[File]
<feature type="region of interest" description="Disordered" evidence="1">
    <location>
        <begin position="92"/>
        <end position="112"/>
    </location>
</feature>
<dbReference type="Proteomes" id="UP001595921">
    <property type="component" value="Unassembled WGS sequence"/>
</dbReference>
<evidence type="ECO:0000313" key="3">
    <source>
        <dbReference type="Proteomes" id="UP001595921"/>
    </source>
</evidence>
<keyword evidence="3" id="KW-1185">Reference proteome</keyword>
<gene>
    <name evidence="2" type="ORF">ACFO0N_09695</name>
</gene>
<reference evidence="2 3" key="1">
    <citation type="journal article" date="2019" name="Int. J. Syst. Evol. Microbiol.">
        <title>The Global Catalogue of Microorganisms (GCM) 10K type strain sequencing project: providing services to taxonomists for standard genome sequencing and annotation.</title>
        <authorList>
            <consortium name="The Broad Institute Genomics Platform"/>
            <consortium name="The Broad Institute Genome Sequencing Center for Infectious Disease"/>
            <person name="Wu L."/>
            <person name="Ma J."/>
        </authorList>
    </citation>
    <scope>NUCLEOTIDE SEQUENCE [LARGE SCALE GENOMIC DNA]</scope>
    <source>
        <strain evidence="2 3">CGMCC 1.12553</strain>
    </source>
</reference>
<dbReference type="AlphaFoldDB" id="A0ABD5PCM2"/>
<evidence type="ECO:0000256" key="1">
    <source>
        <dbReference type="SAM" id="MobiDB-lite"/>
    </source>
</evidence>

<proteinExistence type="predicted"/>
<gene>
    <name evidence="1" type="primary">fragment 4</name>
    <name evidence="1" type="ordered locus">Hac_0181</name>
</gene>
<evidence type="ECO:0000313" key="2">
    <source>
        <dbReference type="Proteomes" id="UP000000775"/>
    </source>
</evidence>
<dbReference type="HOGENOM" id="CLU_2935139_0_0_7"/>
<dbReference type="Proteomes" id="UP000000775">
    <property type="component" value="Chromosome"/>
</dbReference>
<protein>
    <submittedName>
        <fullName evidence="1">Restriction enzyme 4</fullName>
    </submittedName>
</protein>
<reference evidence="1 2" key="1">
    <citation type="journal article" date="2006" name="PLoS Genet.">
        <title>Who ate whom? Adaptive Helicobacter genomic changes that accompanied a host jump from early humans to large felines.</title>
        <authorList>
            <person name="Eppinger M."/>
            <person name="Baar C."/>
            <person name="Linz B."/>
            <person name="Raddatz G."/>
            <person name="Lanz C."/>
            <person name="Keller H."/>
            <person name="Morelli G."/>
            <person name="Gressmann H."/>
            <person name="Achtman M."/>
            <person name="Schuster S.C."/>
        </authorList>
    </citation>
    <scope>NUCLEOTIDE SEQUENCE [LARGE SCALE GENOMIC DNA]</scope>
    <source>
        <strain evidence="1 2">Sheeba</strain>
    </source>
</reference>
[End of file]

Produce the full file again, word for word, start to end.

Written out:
<feature type="region of interest" description="Disordered" evidence="1">
    <location>
        <begin position="92"/>
        <end position="112"/>
    </location>
</feature>
<dbReference type="Proteomes" id="UP001595921">
    <property type="component" value="Unassembled WGS sequence"/>
</dbReference>
<evidence type="ECO:0000313" key="3">
    <source>
        <dbReference type="Proteomes" id="UP001595921"/>
    </source>
</evidence>
<keyword evidence="3" id="KW-1185">Reference proteome</keyword>
<gene>
    <name evidence="2" type="ORF">ACFO0N_09695</name>
</gene>
<reference evidence="2 3" key="1">
    <citation type="journal article" date="2019" name="Int. J. Syst. Evol. Microbiol.">
        <title>The Global Catalogue of Microorganisms (GCM) 10K type strain sequencing project: providing services to taxonomists for standard genome sequencing and annotation.</title>
        <authorList>
            <consortium name="The Broad Institute Genomics Platform"/>
            <consortium name="The Broad Institute Genome Sequencing Center for Infectious Disease"/>
            <person name="Wu L."/>
            <person name="Ma J."/>
        </authorList>
    </citation>
    <scope>NUCLEOTIDE SEQUENCE [LARGE SCALE GENOMIC DNA]</scope>
    <source>
        <strain evidence="2 3">CGMCC 1.12553</strain>
    </source>
</reference>
<dbReference type="AlphaFoldDB" id="A0ABD5PCM2"/>
<evidence type="ECO:0000256" key="1">
    <source>
        <dbReference type="SAM" id="MobiDB-lite"/>
    </source>
</evidence>

<proteinExistence type="predicted"/>
<gene>
    <name evidence="1" type="primary">fragment 4</name>
    <name evidence="1" type="ordered locus">Hac_0181</name>
</gene>
<evidence type="ECO:0000313" key="2">
    <source>
        <dbReference type="Proteomes" id="UP000000775"/>
    </source>
</evidence>
<dbReference type="HOGENOM" id="CLU_2935139_0_0_7"/>
<dbReference type="Proteomes" id="UP000000775">
    <property type="component" value="Chromosome"/>
</dbReference>
<protein>
    <submittedName>
        <fullName evidence="1">Restriction enzyme 4</fullName>
    </submittedName>
</protein>
<reference evidence="1 2" key="1">
    <citation type="journal article" date="2006" name="PLoS Genet.">
        <title>Who ate whom? Adaptive Helicobacter genomic changes that accompanied a host jump from early humans to large felines.</title>
        <authorList>
            <person name="Eppinger M."/>
            <person name="Baar C."/>
            <person name="Linz B."/>
            <person name="Raddatz G."/>
            <person name="Lanz C."/>
            <person name="Keller H."/>
            <person name="Morelli G."/>
            <person name="Gressmann H."/>
            <person name="Achtman M."/>
            <person name="Schuster S.C."/>
        </authorList>
    </citation>
    <scope>NUCLEOTIDE SEQUENCE [LARGE SCALE GENOMIC DNA]</scope>
    <source>
        <strain evidence="1 2">Sheeba</strain>
    </source>
</reference>